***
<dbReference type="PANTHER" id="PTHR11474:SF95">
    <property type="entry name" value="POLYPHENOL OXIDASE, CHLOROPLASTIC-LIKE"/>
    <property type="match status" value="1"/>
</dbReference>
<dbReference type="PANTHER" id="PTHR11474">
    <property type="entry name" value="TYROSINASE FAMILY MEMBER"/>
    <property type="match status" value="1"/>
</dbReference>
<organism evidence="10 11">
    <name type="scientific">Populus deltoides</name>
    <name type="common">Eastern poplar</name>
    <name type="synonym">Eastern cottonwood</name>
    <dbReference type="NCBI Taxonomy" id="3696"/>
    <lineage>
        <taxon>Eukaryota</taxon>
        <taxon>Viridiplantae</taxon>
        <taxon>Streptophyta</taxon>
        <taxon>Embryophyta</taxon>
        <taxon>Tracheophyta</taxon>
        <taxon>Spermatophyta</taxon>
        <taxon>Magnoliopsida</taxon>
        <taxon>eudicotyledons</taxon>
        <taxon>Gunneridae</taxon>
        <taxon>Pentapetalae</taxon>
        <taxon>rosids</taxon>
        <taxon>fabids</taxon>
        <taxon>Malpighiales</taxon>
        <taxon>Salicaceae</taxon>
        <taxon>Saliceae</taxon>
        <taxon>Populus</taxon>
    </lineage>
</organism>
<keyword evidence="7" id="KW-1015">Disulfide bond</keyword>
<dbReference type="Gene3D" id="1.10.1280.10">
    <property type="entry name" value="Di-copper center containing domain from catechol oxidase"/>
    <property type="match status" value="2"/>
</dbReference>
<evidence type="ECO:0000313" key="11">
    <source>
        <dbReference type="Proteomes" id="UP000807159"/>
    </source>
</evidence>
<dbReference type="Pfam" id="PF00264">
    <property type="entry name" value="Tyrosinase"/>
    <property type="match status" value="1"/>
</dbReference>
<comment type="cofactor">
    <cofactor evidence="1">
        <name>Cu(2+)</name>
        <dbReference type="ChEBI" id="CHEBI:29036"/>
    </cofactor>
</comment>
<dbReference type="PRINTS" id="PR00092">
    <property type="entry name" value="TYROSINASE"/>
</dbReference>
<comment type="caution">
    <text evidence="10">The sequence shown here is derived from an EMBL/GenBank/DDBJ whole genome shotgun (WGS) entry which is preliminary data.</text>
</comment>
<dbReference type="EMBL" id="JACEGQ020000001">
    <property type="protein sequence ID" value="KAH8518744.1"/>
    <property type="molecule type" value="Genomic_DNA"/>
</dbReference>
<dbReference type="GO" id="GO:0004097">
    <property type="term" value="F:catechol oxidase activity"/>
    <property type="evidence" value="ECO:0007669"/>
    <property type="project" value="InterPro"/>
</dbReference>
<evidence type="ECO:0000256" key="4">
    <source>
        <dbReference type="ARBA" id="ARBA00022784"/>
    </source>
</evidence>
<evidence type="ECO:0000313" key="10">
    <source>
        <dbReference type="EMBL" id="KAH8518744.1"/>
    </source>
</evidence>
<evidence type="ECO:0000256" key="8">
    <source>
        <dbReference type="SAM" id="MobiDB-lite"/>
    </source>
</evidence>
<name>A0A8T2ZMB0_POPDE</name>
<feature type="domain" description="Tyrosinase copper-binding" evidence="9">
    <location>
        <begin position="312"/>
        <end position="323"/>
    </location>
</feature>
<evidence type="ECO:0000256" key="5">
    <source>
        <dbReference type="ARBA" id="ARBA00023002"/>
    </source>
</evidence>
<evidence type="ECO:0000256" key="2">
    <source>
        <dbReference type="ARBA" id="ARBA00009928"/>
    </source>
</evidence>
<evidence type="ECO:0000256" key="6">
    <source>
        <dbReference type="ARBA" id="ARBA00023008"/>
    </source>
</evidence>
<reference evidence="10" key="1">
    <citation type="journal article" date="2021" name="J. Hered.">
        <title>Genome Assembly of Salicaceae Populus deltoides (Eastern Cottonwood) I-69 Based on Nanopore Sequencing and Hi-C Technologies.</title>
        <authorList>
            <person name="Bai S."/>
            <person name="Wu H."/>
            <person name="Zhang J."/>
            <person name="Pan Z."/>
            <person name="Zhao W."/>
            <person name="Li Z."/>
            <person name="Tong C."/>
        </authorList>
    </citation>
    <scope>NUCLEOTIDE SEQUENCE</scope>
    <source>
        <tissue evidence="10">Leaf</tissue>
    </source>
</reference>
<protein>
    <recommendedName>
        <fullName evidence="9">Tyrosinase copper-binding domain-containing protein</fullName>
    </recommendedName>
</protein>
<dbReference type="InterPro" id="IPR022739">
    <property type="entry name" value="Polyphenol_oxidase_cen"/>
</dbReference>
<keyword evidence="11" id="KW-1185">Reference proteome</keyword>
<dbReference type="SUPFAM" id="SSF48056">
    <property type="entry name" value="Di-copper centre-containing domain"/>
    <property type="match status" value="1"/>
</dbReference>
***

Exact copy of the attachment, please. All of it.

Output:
<dbReference type="PANTHER" id="PTHR11474:SF95">
    <property type="entry name" value="POLYPHENOL OXIDASE, CHLOROPLASTIC-LIKE"/>
    <property type="match status" value="1"/>
</dbReference>
<dbReference type="PANTHER" id="PTHR11474">
    <property type="entry name" value="TYROSINASE FAMILY MEMBER"/>
    <property type="match status" value="1"/>
</dbReference>
<organism evidence="10 11">
    <name type="scientific">Populus deltoides</name>
    <name type="common">Eastern poplar</name>
    <name type="synonym">Eastern cottonwood</name>
    <dbReference type="NCBI Taxonomy" id="3696"/>
    <lineage>
        <taxon>Eukaryota</taxon>
        <taxon>Viridiplantae</taxon>
        <taxon>Streptophyta</taxon>
        <taxon>Embryophyta</taxon>
        <taxon>Tracheophyta</taxon>
        <taxon>Spermatophyta</taxon>
        <taxon>Magnoliopsida</taxon>
        <taxon>eudicotyledons</taxon>
        <taxon>Gunneridae</taxon>
        <taxon>Pentapetalae</taxon>
        <taxon>rosids</taxon>
        <taxon>fabids</taxon>
        <taxon>Malpighiales</taxon>
        <taxon>Salicaceae</taxon>
        <taxon>Saliceae</taxon>
        <taxon>Populus</taxon>
    </lineage>
</organism>
<keyword evidence="7" id="KW-1015">Disulfide bond</keyword>
<dbReference type="Gene3D" id="1.10.1280.10">
    <property type="entry name" value="Di-copper center containing domain from catechol oxidase"/>
    <property type="match status" value="2"/>
</dbReference>
<evidence type="ECO:0000313" key="11">
    <source>
        <dbReference type="Proteomes" id="UP000807159"/>
    </source>
</evidence>
<dbReference type="Pfam" id="PF00264">
    <property type="entry name" value="Tyrosinase"/>
    <property type="match status" value="1"/>
</dbReference>
<comment type="cofactor">
    <cofactor evidence="1">
        <name>Cu(2+)</name>
        <dbReference type="ChEBI" id="CHEBI:29036"/>
    </cofactor>
</comment>
<dbReference type="PRINTS" id="PR00092">
    <property type="entry name" value="TYROSINASE"/>
</dbReference>
<comment type="caution">
    <text evidence="10">The sequence shown here is derived from an EMBL/GenBank/DDBJ whole genome shotgun (WGS) entry which is preliminary data.</text>
</comment>
<dbReference type="EMBL" id="JACEGQ020000001">
    <property type="protein sequence ID" value="KAH8518744.1"/>
    <property type="molecule type" value="Genomic_DNA"/>
</dbReference>
<dbReference type="GO" id="GO:0004097">
    <property type="term" value="F:catechol oxidase activity"/>
    <property type="evidence" value="ECO:0007669"/>
    <property type="project" value="InterPro"/>
</dbReference>
<evidence type="ECO:0000256" key="4">
    <source>
        <dbReference type="ARBA" id="ARBA00022784"/>
    </source>
</evidence>
<evidence type="ECO:0000313" key="10">
    <source>
        <dbReference type="EMBL" id="KAH8518744.1"/>
    </source>
</evidence>
<evidence type="ECO:0000256" key="8">
    <source>
        <dbReference type="SAM" id="MobiDB-lite"/>
    </source>
</evidence>
<name>A0A8T2ZMB0_POPDE</name>
<feature type="domain" description="Tyrosinase copper-binding" evidence="9">
    <location>
        <begin position="312"/>
        <end position="323"/>
    </location>
</feature>
<evidence type="ECO:0000256" key="5">
    <source>
        <dbReference type="ARBA" id="ARBA00023002"/>
    </source>
</evidence>
<evidence type="ECO:0000256" key="2">
    <source>
        <dbReference type="ARBA" id="ARBA00009928"/>
    </source>
</evidence>
<evidence type="ECO:0000256" key="6">
    <source>
        <dbReference type="ARBA" id="ARBA00023008"/>
    </source>
</evidence>
<reference evidence="10" key="1">
    <citation type="journal article" date="2021" name="J. Hered.">
        <title>Genome Assembly of Salicaceae Populus deltoides (Eastern Cottonwood) I-69 Based on Nanopore Sequencing and Hi-C Technologies.</title>
        <authorList>
            <person name="Bai S."/>
            <person name="Wu H."/>
            <person name="Zhang J."/>
            <person name="Pan Z."/>
            <person name="Zhao W."/>
            <person name="Li Z."/>
            <person name="Tong C."/>
        </authorList>
    </citation>
    <scope>NUCLEOTIDE SEQUENCE</scope>
    <source>
        <tissue evidence="10">Leaf</tissue>
    </source>
</reference>
<protein>
    <recommendedName>
        <fullName evidence="9">Tyrosinase copper-binding domain-containing protein</fullName>
    </recommendedName>
</protein>
<dbReference type="InterPro" id="IPR022739">
    <property type="entry name" value="Polyphenol_oxidase_cen"/>
</dbReference>
<keyword evidence="11" id="KW-1185">Reference proteome</keyword>
<dbReference type="SUPFAM" id="SSF48056">
    <property type="entry name" value="Di-copper centre-containing domain"/>
    <property type="match status" value="1"/>
</dbReference>